There's a reason why blond women use chamomile, lemon juice and honey to enhance the color of their hair and why many non-blondes also turn to these natural substances to achieve slight changes in their hair color. It's just that sometimes these reasons get mixed up and I suddenly come across innocent questions such as "Will chamomile help me lighten my hair?" or "Do you think I can use pure honey to moisturize my hair?" The answer to both questions is a short and simple "No". If you want to know why, then go on and read this post.
Let's start with the first question. Chamomile, as many other herbs, can be used as a dye but it does not have the slightest chemical properties which would enable it to remove the original color of our hair. What it is capable of is adding a golden hue to lighter hair colors such as blond, light-brown or red. (It won't show up on darker colors.) In order to achieve this effect, we simply need to make a strong brew using a mug of water and at least three handfuls of chamomile flower, then thoroughly soak our hair in the warm liquid and leave it one for at least an hour. (Hair is preferably wrapped in a towel.) I tried this a few years ago and my hair acquired a pretty golden sheen which looked great in the summer. Be careful though: if you use too much chamomile or leave it on for too long (or do both) you might end up with a yellowish tint in your mane.
So now we know that chamomile does not lighten our hair. Now honey on the other hand... Okay, so what do we know about honey? Besides being jam-packed with vitamins, minerals and antioxidants, it also has two very peculiar properties.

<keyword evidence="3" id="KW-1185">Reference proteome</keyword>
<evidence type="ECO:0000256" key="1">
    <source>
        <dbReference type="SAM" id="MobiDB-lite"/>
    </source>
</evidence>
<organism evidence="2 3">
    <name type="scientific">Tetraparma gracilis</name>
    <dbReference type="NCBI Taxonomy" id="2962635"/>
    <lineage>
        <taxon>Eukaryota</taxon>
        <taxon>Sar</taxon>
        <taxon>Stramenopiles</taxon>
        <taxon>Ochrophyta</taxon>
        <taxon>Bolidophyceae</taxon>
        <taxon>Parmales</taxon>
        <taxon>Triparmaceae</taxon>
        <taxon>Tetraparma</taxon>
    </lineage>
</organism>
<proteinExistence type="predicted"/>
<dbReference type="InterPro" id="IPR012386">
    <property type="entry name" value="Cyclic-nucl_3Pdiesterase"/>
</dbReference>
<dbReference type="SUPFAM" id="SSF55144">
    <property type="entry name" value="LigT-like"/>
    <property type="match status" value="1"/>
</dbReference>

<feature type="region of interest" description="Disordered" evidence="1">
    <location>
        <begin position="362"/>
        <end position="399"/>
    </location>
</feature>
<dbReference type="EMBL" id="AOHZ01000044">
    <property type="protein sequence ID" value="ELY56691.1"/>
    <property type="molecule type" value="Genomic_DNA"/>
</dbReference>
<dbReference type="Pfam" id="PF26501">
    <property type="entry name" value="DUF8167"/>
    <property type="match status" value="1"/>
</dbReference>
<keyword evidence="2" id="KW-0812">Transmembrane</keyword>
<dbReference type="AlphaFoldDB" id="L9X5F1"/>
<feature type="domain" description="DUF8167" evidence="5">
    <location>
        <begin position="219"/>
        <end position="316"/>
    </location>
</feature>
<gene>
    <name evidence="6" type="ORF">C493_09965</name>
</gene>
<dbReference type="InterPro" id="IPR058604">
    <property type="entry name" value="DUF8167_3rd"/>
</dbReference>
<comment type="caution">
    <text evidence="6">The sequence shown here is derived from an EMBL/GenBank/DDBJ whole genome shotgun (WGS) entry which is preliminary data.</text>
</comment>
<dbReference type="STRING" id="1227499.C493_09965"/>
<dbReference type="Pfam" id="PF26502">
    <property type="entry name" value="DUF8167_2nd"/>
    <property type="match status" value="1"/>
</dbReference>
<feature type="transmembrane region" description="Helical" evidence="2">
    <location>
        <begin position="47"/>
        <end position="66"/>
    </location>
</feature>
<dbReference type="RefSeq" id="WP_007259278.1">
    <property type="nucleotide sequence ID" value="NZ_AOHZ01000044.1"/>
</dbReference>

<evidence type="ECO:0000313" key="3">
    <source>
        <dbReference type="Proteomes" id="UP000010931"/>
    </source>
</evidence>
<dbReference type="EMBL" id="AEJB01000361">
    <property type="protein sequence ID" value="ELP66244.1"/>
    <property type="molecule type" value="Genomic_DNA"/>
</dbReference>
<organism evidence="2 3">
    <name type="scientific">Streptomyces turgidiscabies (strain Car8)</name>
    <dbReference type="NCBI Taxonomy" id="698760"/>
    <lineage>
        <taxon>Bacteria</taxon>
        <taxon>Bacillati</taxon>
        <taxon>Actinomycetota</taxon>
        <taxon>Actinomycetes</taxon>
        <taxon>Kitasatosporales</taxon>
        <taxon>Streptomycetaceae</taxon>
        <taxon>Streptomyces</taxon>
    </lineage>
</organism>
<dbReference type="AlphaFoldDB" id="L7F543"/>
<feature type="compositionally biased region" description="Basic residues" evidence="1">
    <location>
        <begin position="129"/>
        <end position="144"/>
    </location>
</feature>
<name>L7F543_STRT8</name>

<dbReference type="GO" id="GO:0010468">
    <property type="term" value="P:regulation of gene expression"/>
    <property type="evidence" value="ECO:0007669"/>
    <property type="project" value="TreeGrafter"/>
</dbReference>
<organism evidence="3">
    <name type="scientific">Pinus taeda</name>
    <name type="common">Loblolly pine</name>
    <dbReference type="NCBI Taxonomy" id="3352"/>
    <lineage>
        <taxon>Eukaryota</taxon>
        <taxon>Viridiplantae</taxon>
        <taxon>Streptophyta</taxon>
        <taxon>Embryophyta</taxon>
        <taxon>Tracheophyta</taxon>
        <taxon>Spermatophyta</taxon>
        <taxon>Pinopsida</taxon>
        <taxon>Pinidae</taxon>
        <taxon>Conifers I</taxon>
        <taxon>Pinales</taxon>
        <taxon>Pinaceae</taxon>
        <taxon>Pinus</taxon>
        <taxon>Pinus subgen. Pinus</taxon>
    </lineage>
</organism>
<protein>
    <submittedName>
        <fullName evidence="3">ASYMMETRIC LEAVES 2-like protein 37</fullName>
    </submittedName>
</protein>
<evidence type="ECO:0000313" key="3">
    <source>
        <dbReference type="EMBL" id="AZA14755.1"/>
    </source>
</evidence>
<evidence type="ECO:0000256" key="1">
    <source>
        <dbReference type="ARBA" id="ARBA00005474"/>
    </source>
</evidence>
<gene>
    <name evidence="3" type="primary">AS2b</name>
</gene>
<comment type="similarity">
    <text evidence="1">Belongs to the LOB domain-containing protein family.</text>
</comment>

- When honey comes in contact with water, a small amount of hydrogen peroxide is formed which might be the reason why we drink warm tea with honey when we have a sore throat (H2O2 is a strong disinfectant), or why we can actually use it to lighten our hair and skin. (Hydrogen peroxide! It does ring a bell, doesn't it? :-) In honey, H2O2 is present in a low concentration only, which is why it is much less harmful than the substance used in hair salons.C6H12O6 + H2O + O2 → C6H12O7 + H2O2
- Honey in a pure and undiluted form is a very drying substance and should not be applied to hair or skin. (I once put it on my face as a mask and could not slather on enough moisturizer afterwards.)
Honey has a low water activity which means that even those few water molecules it contains are associated with the sugars in it and thus, honey has osmotic qualities. Osmosis is the passage of a liquid through a semi-permeable membrane from a solution of low solute concentration to a solution with high solute concentration. In the end, we will have the same concentration of liquid on both sides of the membrane.
As a result of the osmotic effect, when you put honey on your skin, your skin will act as a semi-permeable membrane, on the other side of which there are the lower layers of your skin, full of water. Because of its osmotic effect, honey will draw water to itself from your skin, leaving it dry, wrinkled and possibly even irritated.
When, however, honey is diluted at a minimum of a 1 to 10 ratio, the end result is a wonderfully moisturizing substance. (In this respect, honey works pretty much the same way as glycerin does. If you see glycerin among the first four or five ingredients used in a product than that means it will probably dry your skin instead of moisturizing it.) Adding a few drops of honey to your facial mask or hair conditioner is therefore one of the best things you can do for your skin. You can also mix a spoonful of honey with your bath water and even add a little milk and almond oil.
Now you know the science behind the beneficial properties of honey and most likely you already have a few ideas about how to put this wonderful treasure of Nature to use. In Part Two of this split post I'll share my personal experiences with using honey as a hair lightener and I'll also talk about some of its other uses.
Lots of love to all of you,